It is Sunday and I am sitting in front of the computer and not sure what I should write. Perhaps to note that I seem to be very lucky. We just slipped back to North America before the planes stopped flying to Toronto from Europe, and to the USA before the US-Canadian border was closed. Our Toronto house sold before all real estate transactions were stopped. We are still healthy – no COVID symptoms. I am grateful for all positive aspects in my life.
I was thinking back on my career. I had an unusual pathway to become a professor. When I was young and started my career, I was sure what I did not want – to become a teacher. Yet this is exactly where I ended up. I started a bit late – was already 43 years old when I became a non- tenured professor the first time. I got my tenure two years later and tried to make up for lost time. I was lucky to have funding so I had built a big group – 20 coworkers at one time, but at that size I could not really give enough time to everyone. To date I have supervised 33 PDFs, 33 Ph. D. students, 23 Master students and countless undergraduate and high school students. There have been conflicts but mostly I had very good relationships with the people I supervised. I think young people around me keep me young and I will help everyone as much as I can.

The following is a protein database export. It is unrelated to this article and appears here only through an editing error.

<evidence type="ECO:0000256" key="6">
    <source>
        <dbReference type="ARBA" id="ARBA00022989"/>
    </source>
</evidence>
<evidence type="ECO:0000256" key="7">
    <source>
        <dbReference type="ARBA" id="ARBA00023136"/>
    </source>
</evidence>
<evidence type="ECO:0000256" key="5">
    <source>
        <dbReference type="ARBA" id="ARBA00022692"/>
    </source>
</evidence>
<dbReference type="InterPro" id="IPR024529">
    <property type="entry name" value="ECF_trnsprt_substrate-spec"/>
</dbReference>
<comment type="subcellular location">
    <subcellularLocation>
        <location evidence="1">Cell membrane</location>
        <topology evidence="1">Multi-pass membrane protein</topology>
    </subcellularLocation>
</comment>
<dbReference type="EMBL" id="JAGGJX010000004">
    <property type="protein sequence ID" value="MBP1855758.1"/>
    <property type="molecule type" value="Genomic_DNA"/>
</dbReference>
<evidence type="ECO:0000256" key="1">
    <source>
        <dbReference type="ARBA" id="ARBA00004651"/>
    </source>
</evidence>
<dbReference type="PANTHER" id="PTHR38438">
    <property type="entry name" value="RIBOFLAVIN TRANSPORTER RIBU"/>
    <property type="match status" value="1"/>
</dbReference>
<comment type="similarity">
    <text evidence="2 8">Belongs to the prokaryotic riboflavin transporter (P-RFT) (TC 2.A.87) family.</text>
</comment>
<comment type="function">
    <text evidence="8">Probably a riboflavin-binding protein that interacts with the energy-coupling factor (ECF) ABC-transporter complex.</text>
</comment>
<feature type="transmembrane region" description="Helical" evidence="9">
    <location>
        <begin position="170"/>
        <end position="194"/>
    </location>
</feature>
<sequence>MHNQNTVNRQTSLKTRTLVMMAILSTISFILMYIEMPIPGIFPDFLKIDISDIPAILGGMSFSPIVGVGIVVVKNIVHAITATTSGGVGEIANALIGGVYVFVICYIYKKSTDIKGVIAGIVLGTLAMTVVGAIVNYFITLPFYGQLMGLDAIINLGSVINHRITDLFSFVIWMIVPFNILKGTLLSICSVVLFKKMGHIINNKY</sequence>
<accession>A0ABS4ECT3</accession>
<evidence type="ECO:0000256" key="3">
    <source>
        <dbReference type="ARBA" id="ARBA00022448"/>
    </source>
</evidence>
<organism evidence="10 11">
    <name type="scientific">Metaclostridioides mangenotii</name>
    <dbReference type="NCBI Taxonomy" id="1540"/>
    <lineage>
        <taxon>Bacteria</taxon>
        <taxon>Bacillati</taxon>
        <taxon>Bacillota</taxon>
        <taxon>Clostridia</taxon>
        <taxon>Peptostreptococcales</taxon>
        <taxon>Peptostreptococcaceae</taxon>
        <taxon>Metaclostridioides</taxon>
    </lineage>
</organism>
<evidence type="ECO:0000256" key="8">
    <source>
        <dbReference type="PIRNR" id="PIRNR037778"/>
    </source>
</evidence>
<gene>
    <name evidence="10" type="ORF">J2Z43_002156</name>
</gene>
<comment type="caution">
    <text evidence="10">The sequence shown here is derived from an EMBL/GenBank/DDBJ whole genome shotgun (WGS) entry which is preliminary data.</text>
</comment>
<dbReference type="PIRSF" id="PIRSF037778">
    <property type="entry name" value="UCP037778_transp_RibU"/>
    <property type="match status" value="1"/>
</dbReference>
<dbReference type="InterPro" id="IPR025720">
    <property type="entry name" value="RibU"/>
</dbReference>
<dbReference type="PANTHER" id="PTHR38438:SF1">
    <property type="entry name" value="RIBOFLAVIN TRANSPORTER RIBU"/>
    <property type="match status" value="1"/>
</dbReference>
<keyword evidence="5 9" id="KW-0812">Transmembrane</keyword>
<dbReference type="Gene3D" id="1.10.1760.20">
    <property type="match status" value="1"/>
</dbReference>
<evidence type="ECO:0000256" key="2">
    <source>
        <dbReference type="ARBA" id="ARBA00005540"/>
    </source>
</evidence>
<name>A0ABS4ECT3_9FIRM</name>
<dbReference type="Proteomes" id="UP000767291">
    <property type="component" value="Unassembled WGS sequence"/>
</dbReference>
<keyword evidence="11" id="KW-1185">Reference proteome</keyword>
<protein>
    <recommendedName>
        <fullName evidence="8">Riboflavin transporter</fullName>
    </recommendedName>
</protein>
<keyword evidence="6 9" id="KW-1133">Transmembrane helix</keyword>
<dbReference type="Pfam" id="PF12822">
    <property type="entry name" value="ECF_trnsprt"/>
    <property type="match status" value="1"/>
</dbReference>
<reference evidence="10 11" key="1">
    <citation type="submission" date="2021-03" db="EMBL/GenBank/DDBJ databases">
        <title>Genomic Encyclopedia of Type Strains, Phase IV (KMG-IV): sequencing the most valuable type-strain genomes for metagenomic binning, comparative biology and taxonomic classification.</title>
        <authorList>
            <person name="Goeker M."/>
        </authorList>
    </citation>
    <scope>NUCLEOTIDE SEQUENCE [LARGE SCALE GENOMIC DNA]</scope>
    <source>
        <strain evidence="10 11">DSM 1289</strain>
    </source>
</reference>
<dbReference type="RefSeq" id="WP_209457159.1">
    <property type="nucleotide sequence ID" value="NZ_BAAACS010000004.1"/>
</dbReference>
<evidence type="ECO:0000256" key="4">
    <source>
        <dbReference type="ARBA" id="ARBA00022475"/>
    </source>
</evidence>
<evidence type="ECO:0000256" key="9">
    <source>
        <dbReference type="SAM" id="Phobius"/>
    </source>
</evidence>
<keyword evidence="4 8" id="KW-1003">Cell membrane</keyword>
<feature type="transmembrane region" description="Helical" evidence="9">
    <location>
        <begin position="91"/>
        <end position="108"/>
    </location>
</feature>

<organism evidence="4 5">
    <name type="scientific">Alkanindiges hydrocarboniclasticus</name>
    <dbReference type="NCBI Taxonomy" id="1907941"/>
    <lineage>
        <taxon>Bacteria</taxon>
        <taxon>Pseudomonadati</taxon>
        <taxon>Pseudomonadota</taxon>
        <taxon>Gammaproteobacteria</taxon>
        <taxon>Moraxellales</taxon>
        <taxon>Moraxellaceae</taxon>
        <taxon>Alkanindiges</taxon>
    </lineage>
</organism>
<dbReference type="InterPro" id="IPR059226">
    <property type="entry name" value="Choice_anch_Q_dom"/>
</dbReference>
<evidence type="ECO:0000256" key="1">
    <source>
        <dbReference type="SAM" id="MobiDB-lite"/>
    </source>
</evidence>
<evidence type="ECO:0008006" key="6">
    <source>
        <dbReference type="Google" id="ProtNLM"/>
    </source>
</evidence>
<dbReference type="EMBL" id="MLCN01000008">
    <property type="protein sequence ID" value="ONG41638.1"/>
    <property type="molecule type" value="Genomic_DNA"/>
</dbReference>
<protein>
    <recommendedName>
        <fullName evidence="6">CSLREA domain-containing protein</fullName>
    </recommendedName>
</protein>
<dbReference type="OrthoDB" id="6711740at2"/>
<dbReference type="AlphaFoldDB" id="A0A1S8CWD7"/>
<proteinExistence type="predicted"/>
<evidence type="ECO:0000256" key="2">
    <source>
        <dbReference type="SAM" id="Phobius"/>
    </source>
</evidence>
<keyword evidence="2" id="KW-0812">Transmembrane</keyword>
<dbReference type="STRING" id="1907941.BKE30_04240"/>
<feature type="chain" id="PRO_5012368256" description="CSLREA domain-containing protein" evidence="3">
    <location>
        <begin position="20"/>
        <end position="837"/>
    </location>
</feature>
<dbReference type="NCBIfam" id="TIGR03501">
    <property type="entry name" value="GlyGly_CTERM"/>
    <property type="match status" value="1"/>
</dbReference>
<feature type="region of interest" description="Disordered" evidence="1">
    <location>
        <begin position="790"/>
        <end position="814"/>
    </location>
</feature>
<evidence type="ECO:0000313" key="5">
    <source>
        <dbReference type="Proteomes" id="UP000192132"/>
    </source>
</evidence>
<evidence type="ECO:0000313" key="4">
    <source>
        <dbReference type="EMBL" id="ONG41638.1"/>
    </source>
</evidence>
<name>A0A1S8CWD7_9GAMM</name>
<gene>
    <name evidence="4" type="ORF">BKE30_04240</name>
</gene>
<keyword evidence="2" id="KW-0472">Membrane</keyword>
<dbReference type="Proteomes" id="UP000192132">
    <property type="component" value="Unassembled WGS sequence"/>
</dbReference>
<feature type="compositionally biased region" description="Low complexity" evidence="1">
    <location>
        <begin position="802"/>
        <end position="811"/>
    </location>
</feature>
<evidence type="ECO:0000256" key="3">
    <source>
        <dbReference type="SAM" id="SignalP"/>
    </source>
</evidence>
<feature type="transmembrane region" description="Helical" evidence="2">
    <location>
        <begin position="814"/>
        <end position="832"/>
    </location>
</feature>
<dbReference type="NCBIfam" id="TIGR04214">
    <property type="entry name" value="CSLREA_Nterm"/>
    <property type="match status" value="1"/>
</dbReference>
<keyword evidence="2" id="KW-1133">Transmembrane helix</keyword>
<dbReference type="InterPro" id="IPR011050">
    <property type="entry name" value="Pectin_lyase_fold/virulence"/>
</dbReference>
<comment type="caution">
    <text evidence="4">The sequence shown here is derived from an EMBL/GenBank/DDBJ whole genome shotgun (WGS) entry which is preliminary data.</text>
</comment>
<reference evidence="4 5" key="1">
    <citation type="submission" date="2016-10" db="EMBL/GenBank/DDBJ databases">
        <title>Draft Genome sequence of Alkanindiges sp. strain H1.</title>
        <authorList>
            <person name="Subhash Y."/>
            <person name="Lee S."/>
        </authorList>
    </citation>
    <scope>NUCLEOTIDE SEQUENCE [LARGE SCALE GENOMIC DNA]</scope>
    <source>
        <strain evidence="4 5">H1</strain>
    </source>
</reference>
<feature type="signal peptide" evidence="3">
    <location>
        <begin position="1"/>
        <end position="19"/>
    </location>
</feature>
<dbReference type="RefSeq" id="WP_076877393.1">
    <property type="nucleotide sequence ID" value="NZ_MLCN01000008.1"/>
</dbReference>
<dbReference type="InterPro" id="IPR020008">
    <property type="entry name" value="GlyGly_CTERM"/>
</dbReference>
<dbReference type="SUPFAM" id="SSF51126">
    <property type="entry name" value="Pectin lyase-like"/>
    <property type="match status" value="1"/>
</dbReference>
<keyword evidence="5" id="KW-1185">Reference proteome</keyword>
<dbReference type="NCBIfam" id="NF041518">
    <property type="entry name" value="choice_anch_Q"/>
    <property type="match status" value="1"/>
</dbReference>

I just reviewed an NSF proposal and it was very bad. It raised a lot of thoughts again that I have been having for some time. It seems that science is “diluted” – like overpopulation on Earth, there is an overpopulation of scientists who are in the wrong profession. Too many “scientists” are producing too many papers of no importance and often with major flaws. What is the solution? Hopefully, we are getting back to “normal” – but I think the “normal” will be different.